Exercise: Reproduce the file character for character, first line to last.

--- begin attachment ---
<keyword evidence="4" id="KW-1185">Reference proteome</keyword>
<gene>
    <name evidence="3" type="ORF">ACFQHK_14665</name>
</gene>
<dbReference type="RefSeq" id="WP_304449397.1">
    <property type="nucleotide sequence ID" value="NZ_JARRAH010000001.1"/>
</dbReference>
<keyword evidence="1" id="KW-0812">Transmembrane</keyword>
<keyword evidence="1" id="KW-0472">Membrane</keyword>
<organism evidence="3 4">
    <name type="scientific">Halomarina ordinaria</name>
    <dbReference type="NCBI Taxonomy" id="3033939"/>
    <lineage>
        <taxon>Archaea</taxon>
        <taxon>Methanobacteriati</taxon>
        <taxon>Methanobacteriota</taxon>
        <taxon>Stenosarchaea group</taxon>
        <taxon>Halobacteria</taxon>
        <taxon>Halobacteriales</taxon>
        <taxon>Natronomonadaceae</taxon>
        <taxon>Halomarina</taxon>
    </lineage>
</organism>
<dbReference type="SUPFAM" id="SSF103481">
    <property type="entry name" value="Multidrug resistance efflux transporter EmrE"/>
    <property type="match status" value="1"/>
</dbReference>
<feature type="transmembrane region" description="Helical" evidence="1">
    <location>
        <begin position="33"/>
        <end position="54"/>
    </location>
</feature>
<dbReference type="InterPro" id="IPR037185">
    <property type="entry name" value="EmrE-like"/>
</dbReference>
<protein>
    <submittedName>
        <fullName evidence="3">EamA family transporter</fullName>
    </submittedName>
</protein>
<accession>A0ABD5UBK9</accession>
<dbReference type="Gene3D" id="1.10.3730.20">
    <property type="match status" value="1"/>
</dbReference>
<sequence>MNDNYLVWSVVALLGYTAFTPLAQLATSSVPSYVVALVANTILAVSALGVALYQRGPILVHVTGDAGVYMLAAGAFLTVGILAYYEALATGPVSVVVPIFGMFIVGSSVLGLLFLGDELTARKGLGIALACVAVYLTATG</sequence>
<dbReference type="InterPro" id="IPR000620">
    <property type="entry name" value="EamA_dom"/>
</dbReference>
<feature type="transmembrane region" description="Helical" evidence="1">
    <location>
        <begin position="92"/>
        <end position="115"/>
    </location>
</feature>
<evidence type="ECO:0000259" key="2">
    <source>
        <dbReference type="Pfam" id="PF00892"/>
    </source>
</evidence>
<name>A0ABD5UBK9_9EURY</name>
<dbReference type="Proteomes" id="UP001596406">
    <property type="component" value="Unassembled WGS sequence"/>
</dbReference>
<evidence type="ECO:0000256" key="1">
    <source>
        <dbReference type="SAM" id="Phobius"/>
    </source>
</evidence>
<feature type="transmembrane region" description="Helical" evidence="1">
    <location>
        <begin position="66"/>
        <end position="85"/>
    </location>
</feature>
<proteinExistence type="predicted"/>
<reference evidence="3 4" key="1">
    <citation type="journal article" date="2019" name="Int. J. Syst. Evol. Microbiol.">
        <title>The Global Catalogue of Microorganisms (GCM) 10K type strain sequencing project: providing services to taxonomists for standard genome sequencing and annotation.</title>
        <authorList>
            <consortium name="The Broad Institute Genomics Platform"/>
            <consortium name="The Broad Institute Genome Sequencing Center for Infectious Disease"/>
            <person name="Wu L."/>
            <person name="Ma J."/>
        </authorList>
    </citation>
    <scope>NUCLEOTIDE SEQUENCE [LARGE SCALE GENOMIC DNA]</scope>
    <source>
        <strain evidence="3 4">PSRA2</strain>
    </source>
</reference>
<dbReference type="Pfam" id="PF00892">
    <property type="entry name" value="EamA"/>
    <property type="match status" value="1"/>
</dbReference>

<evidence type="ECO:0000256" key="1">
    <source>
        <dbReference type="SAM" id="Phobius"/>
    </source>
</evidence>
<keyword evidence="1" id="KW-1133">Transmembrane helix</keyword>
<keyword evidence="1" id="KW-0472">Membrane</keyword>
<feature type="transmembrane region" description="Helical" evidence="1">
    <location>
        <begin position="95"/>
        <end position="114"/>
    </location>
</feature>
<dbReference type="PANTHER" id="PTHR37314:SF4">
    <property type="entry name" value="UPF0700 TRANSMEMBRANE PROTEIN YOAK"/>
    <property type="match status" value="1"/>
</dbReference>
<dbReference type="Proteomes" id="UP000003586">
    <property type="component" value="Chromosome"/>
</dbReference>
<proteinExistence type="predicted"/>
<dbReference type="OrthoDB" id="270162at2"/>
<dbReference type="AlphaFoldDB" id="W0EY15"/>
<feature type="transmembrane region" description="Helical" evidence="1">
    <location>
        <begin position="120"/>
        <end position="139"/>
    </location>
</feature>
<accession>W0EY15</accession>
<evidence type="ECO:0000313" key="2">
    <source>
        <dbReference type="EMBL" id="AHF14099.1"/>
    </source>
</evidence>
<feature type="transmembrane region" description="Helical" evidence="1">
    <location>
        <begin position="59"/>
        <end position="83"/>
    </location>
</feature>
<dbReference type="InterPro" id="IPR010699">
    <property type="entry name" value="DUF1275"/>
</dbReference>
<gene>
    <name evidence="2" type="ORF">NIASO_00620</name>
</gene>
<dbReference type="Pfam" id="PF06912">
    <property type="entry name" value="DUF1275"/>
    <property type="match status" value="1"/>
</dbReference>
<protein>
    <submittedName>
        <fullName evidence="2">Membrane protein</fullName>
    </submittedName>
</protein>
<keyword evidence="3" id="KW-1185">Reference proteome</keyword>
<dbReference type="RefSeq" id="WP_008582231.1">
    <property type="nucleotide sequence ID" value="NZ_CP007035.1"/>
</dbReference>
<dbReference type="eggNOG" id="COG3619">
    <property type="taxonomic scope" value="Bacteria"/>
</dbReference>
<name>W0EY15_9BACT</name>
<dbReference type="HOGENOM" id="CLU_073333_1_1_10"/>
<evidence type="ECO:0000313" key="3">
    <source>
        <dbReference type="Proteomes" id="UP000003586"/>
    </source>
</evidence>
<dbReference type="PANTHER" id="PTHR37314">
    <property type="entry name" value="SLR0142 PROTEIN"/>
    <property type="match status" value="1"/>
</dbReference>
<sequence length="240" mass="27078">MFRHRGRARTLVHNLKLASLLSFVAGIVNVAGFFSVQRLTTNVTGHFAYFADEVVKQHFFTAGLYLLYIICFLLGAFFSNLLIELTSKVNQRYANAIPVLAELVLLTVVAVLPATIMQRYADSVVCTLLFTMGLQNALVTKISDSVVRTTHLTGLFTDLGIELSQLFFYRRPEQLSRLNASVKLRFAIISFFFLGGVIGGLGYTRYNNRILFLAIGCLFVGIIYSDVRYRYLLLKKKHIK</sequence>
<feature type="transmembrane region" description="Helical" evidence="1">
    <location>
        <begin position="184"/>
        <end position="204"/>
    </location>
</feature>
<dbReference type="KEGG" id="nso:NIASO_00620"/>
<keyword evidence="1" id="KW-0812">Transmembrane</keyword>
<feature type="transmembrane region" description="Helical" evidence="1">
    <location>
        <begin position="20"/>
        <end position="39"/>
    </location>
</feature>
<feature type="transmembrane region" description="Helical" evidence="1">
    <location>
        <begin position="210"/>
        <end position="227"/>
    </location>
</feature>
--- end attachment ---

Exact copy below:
<keyword evidence="4" id="KW-1185">Reference proteome</keyword>
<gene>
    <name evidence="3" type="ORF">ACFQHK_14665</name>
</gene>
<dbReference type="RefSeq" id="WP_304449397.1">
    <property type="nucleotide sequence ID" value="NZ_JARRAH010000001.1"/>
</dbReference>
<keyword evidence="1" id="KW-0812">Transmembrane</keyword>
<keyword evidence="1" id="KW-0472">Membrane</keyword>
<organism evidence="3 4">
    <name type="scientific">Halomarina ordinaria</name>
    <dbReference type="NCBI Taxonomy" id="3033939"/>
    <lineage>
        <taxon>Archaea</taxon>
        <taxon>Methanobacteriati</taxon>
        <taxon>Methanobacteriota</taxon>
        <taxon>Stenosarchaea group</taxon>
        <taxon>Halobacteria</taxon>
        <taxon>Halobacteriales</taxon>
        <taxon>Natronomonadaceae</taxon>
        <taxon>Halomarina</taxon>
    </lineage>
</organism>
<dbReference type="SUPFAM" id="SSF103481">
    <property type="entry name" value="Multidrug resistance efflux transporter EmrE"/>
    <property type="match status" value="1"/>
</dbReference>
<feature type="transmembrane region" description="Helical" evidence="1">
    <location>
        <begin position="33"/>
        <end position="54"/>
    </location>
</feature>
<dbReference type="InterPro" id="IPR037185">
    <property type="entry name" value="EmrE-like"/>
</dbReference>
<protein>
    <submittedName>
        <fullName evidence="3">EamA family transporter</fullName>
    </submittedName>
</protein>
<accession>A0ABD5UBK9</accession>
<dbReference type="Gene3D" id="1.10.3730.20">
    <property type="match status" value="1"/>
</dbReference>
<sequence>MNDNYLVWSVVALLGYTAFTPLAQLATSSVPSYVVALVANTILAVSALGVALYQRGPILVHVTGDAGVYMLAAGAFLTVGILAYYEALATGPVSVVVPIFGMFIVGSSVLGLLFLGDELTARKGLGIALACVAVYLTATG</sequence>
<dbReference type="InterPro" id="IPR000620">
    <property type="entry name" value="EamA_dom"/>
</dbReference>
<feature type="transmembrane region" description="Helical" evidence="1">
    <location>
        <begin position="92"/>
        <end position="115"/>
    </location>
</feature>
<evidence type="ECO:0000259" key="2">
    <source>
        <dbReference type="Pfam" id="PF00892"/>
    </source>
</evidence>
<name>A0ABD5UBK9_9EURY</name>
<dbReference type="Proteomes" id="UP001596406">
    <property type="component" value="Unassembled WGS sequence"/>
</dbReference>
<evidence type="ECO:0000256" key="1">
    <source>
        <dbReference type="SAM" id="Phobius"/>
    </source>
</evidence>
<feature type="transmembrane region" description="Helical" evidence="1">
    <location>
        <begin position="66"/>
        <end position="85"/>
    </location>
</feature>
<proteinExistence type="predicted"/>
<reference evidence="3 4" key="1">
    <citation type="journal article" date="2019" name="Int. J. Syst. Evol. Microbiol.">
        <title>The Global Catalogue of Microorganisms (GCM) 10K type strain sequencing project: providing services to taxonomists for standard genome sequencing and annotation.</title>
        <authorList>
            <consortium name="The Broad Institute Genomics Platform"/>
            <consortium name="The Broad Institute Genome Sequencing Center for Infectious Disease"/>
            <person name="Wu L."/>
            <person name="Ma J."/>
        </authorList>
    </citation>
    <scope>NUCLEOTIDE SEQUENCE [LARGE SCALE GENOMIC DNA]</scope>
    <source>
        <strain evidence="3 4">PSRA2</strain>
    </source>
</reference>
<dbReference type="Pfam" id="PF00892">
    <property type="entry name" value="EamA"/>
    <property type="match status" value="1"/>
</dbReference>

<evidence type="ECO:0000256" key="1">
    <source>
        <dbReference type="SAM" id="Phobius"/>
    </source>
</evidence>
<keyword evidence="1" id="KW-1133">Transmembrane helix</keyword>
<keyword evidence="1" id="KW-0472">Membrane</keyword>
<feature type="transmembrane region" description="Helical" evidence="1">
    <location>
        <begin position="95"/>
        <end position="114"/>
    </location>
</feature>
<dbReference type="PANTHER" id="PTHR37314:SF4">
    <property type="entry name" value="UPF0700 TRANSMEMBRANE PROTEIN YOAK"/>
    <property type="match status" value="1"/>
</dbReference>
<dbReference type="Proteomes" id="UP000003586">
    <property type="component" value="Chromosome"/>
</dbReference>
<proteinExistence type="predicted"/>
<dbReference type="OrthoDB" id="270162at2"/>
<dbReference type="AlphaFoldDB" id="W0EY15"/>
<feature type="transmembrane region" description="Helical" evidence="1">
    <location>
        <begin position="120"/>
        <end position="139"/>
    </location>
</feature>
<accession>W0EY15</accession>
<evidence type="ECO:0000313" key="2">
    <source>
        <dbReference type="EMBL" id="AHF14099.1"/>
    </source>
</evidence>
<feature type="transmembrane region" description="Helical" evidence="1">
    <location>
        <begin position="59"/>
        <end position="83"/>
    </location>
</feature>
<dbReference type="InterPro" id="IPR010699">
    <property type="entry name" value="DUF1275"/>
</dbReference>
<gene>
    <name evidence="2" type="ORF">NIASO_00620</name>
</gene>
<dbReference type="Pfam" id="PF06912">
    <property type="entry name" value="DUF1275"/>
    <property type="match status" value="1"/>
</dbReference>
<protein>
    <submittedName>
        <fullName evidence="2">Membrane protein</fullName>
    </submittedName>
</protein>
<keyword evidence="3" id="KW-1185">Reference proteome</keyword>
<dbReference type="RefSeq" id="WP_008582231.1">
    <property type="nucleotide sequence ID" value="NZ_CP007035.1"/>
</dbReference>
<dbReference type="eggNOG" id="COG3619">
    <property type="taxonomic scope" value="Bacteria"/>
</dbReference>
<name>W0EY15_9BACT</name>
<dbReference type="HOGENOM" id="CLU_073333_1_1_10"/>
<evidence type="ECO:0000313" key="3">
    <source>
        <dbReference type="Proteomes" id="UP000003586"/>
    </source>
</evidence>
<dbReference type="PANTHER" id="PTHR37314">
    <property type="entry name" value="SLR0142 PROTEIN"/>
    <property type="match status" value="1"/>
</dbReference>
<sequence length="240" mass="27078">MFRHRGRARTLVHNLKLASLLSFVAGIVNVAGFFSVQRLTTNVTGHFAYFADEVVKQHFFTAGLYLLYIICFLLGAFFSNLLIELTSKVNQRYANAIPVLAELVLLTVVAVLPATIMQRYADSVVCTLLFTMGLQNALVTKISDSVVRTTHLTGLFTDLGIELSQLFFYRRPEQLSRLNASVKLRFAIISFFFLGGVIGGLGYTRYNNRILFLAIGCLFVGIIYSDVRYRYLLLKKKHIK</sequence>
<feature type="transmembrane region" description="Helical" evidence="1">
    <location>
        <begin position="184"/>
        <end position="204"/>
    </location>
</feature>
<dbReference type="KEGG" id="nso:NIASO_00620"/>
<keyword evidence="1" id="KW-0812">Transmembrane</keyword>
<feature type="transmembrane region" description="Helical" evidence="1">
    <location>
        <begin position="20"/>
        <end position="39"/>
    </location>
</feature>
<feature type="transmembrane region" description="Helical" evidence="1">
    <location>
        <begin position="210"/>
        <end position="227"/>
    </location>
</feature>